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I have the logins and passwords for two linux users (not root), for example user1 and user2.

How to copy files from /home/user1/folder1 to /home/user2/folder2, using one single shell script (one single script launching, without manually switching of users).

I think I must use a sudo command but didn't found how exactly.

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2 Answers 2

Just this:

cp -r /home/user1/folder1/ /home/user2/folder2

If you add -p (so cp -pr) it will preserve the attributes of the files (mode, ownership, timestamps).

-r is required to copy hidden files as well. See How to copy with cp to include hidden files and hidden directories and their contents? for further reference.

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You will miss all hidden files (starting with .) this way. –  Alfe Sep 18 '13 at 10:27
Uhms you are right @Alfe , just updated handling it. -r makes it. –  fedorqui Sep 18 '13 at 10:34
No, that * gets evaluated by the shell before the cp is called. See my answer ;-) –  Alfe Sep 18 '13 at 10:36
Oh, I was still using the *. My fault, updated. –  fedorqui Sep 18 '13 at 10:37
Doesn't get any better. Now you will create a /home/user2/folder2/folder1/… –  Alfe Sep 18 '13 at 10:39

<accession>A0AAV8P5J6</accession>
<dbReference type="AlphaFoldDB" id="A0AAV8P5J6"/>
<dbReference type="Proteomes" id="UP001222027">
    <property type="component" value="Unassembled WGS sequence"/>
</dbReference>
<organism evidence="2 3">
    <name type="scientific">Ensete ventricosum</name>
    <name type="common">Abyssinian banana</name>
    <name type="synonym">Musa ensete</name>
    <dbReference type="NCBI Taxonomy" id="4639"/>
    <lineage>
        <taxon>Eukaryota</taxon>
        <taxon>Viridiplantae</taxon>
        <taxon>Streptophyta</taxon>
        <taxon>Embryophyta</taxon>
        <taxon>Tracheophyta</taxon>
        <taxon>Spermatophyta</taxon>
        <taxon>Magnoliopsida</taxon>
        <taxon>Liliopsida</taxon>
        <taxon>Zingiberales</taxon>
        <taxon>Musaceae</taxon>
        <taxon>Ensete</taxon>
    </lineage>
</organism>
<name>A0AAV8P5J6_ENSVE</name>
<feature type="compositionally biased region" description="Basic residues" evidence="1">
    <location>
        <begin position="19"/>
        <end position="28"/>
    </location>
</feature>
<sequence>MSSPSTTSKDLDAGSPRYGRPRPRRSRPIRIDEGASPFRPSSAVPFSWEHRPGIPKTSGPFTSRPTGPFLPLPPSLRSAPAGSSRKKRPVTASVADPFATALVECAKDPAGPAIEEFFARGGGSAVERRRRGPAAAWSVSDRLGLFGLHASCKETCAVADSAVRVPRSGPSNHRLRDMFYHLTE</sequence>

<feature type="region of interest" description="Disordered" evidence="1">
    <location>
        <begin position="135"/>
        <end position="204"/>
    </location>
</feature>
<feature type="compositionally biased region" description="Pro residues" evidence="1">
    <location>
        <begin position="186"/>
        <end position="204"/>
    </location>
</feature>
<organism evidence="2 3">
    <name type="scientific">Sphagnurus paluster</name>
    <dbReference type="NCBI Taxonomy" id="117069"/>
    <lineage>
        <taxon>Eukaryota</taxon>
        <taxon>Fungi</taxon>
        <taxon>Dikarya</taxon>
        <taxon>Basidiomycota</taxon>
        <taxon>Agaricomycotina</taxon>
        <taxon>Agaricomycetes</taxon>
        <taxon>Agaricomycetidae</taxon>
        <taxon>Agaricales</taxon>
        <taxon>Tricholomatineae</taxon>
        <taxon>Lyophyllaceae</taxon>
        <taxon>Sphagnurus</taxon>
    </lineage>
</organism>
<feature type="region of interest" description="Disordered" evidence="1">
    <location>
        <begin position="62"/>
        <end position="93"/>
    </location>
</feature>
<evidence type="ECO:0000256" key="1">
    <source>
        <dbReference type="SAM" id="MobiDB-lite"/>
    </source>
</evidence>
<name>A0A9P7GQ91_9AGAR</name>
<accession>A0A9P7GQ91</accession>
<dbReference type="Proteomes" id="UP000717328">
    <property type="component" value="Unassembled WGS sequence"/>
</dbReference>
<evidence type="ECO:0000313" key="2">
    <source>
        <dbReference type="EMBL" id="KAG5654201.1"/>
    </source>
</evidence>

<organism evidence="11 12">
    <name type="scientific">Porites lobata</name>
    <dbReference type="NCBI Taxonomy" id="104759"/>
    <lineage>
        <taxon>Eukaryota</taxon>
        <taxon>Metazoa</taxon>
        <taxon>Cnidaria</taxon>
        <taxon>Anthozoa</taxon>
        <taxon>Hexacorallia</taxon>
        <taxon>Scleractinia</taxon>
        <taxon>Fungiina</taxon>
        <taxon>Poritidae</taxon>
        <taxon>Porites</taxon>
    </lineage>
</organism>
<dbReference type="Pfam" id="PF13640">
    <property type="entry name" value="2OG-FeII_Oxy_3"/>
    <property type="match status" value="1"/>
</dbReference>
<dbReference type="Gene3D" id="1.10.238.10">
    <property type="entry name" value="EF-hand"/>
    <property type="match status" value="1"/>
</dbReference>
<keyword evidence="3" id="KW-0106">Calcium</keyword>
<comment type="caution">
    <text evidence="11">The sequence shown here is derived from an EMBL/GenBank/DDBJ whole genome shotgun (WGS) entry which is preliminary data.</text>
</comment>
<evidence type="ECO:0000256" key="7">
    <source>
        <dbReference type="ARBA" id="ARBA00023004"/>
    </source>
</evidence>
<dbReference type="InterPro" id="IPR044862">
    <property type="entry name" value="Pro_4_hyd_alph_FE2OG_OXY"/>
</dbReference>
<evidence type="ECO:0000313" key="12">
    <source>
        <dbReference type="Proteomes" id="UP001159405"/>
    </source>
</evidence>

(shopt -s dotglob; cp -a /home/user1/folder1/* /home/user2/folder2/)

Will copy all files (including those starting with a dot) using the standard cp. The /folder2/ should exist, otherwise the results can be nasty.

Often using a packing tool like tar can be of help as well:

cd /home/user1/folder1
tar cf - . | (cd /home/user2/folder2; tar xf -)
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The above mentioned nastiness is restricted, though. If the directory does not exist, then you will get a simple error message. If you happen to forget the / in the end and the directory does not exist and the * evaluates to exactly one file, than this gets copied into a file which has the name of the spot where the target directory should be located, e.g. cp /u1/f1/* /u2/f2 with only /u1/f1/x being present will result in a file (!) named /u2/f2 containing the bytes from /u1/f1/x. –  Alfe Sep 18 '13 at 10:57

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